Leading in Tech
By Michael Banner
In this podcast I aim to cover all aspects of leadership within a technical role, mainly from my own experiences but also by exploring different theories, models and case studies along the way.
Leading in TechNov 14, 2022
The Peter Principle: How to avoid rising to levels of incompetence
In this episode I'm answering a question put to me by a follower on LinkedIn:
"Why do some tech businesses assume their best developers will make the best managers? I know some talented people who’ve been pushed into a position they’re not cut out for (or particularly want) as it’s still implied that management is the only way to increase earnings and status"
I start by exploring a fairly well-known idea in management and career progression called The Peter Principle and how this can lead to people being promoted into positions beyond their abilities. I dive into how and why this happens within businesses, as well as touching on how we as managers (or individual contributors) can avoid falling into the trap that leads to problematic promotions.
As always, I'm keen to hear your opinions on the matter so feel free to reach out to me on my LinkedIn profile and let me know your thoughts.
Interviewing the interviewer
According to a study conducted by the Job Description Library (2021) indicated that around only 2% of people who apply to jobs get through to the interview stage. You may take this figure with a pinch of salt, however, even still it is crucial that if you manage to secure your place in front of a panel that you are armed with all the chances of success.
In this podcast I talk about why I think going into a job interview with the strong intention to interview the interviewer (i.e. put lots of questions to them and spark discussion) can provide huge value, as well as increase your chances of standing out from the other candidates.
I hope you enjoy listening to this episode, and as always I would love to hear your own thoughts, hints and tips to increase the chances of a successful interview.
You can connect with me on LinkedIn where I am more than happy to talk, collaborate and discuss all things tech, leadership and mental health.
Setting Achievable Goals
Regardless of your profession, industry or level of experience we can all relate to having goals. Even on a personal level, we all have goals of some description - whether that is learning to play the piano or wanting to run our first marathon, so how should we go about defining them?
Have you ever set out to do something, with it to simply slip down the list of priorities and never to be seen again? I can confidently say that this has happened to me a lot during my life, so this begs the question:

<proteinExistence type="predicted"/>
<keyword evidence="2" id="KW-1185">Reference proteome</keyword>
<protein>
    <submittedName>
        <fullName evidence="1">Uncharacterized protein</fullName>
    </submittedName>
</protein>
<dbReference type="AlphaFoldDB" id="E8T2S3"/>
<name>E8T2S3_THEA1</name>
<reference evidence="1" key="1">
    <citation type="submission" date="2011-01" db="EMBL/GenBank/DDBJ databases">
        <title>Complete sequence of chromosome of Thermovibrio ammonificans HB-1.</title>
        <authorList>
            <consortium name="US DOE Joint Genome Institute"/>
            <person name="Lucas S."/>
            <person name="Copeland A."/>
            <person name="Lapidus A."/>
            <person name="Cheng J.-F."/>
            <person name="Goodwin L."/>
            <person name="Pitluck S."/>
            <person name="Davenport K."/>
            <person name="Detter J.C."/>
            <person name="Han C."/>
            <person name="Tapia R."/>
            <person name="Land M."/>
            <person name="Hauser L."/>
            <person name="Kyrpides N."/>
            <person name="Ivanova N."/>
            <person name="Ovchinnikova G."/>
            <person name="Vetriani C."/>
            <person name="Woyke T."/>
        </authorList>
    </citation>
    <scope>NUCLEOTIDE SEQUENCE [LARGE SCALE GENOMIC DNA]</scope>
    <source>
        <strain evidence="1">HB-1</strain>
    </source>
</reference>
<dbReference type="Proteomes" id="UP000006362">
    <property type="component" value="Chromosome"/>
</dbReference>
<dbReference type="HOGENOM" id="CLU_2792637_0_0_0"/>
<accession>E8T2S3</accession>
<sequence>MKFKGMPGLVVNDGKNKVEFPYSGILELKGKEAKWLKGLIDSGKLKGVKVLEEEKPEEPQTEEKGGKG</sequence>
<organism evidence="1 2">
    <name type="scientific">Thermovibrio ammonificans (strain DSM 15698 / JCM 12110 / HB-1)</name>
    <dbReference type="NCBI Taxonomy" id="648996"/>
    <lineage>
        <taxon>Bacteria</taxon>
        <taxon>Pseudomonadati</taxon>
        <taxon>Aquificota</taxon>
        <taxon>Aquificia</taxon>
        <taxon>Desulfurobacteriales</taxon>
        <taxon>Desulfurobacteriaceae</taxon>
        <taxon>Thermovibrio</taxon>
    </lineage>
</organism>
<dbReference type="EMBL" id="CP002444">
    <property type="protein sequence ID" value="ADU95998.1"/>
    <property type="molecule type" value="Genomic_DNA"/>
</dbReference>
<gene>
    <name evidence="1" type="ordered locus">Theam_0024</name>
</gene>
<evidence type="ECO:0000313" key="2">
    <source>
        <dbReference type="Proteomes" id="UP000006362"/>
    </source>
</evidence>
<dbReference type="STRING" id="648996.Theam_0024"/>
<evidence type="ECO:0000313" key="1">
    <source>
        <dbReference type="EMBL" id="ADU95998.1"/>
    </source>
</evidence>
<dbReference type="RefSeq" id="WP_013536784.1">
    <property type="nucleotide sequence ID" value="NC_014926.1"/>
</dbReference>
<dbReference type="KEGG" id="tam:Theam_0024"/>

What things can we do to give our goals the best possible chance of succeeding?
In this podcast I cover 5 things I think we can all do to bolster your chances of reaching your goals.
Entering the software development industry with no experience
Whether you're just leaving high school or want to make a career jump, entering the software/web development industry might feel daunting. There will be lots of questions running around in your head such as "what languages should I learn?", "how will I know I'm ready to apply for jobs?" or "what does the job application process look like?".
In this podcast I aim to put to rest some of the most common questions I get asked and have seen asked online numerous times before. I will give some clear pointers help provide you with a good overview starting from knowing where to start learning, right the way through to applying for your first role.
Being a vulnerable leader: How to use being vulnerable as a way to improve credibility, knowledge and trust
When I first started taking the journey into people management within tech, I was overcome with a fear of needing to know everything. Obviously this mindset is simply absurd - nobody (at any level) can possibly know everything. Sure you will get some people who are able to remember more and can push the boundaries of knowledge retention, but we all have our knowledge black-spots that can only be filled by others of greater experience until we learn the ropes ourselves.
By learning to step out of my comfort zone and expose some of my vulnerabilities, I have been able to massively improve my career, happiness and respect within my working environment. It has also led to opening up a much greater growth mindset than before, providing me with many more opportunities to explore.
In this podcast, the first I've ever done, I touch on my own experiences and share my views on why I think being vulnerable (and sometimes not) is important for a healthy way of working as a leader (or any level for that matter).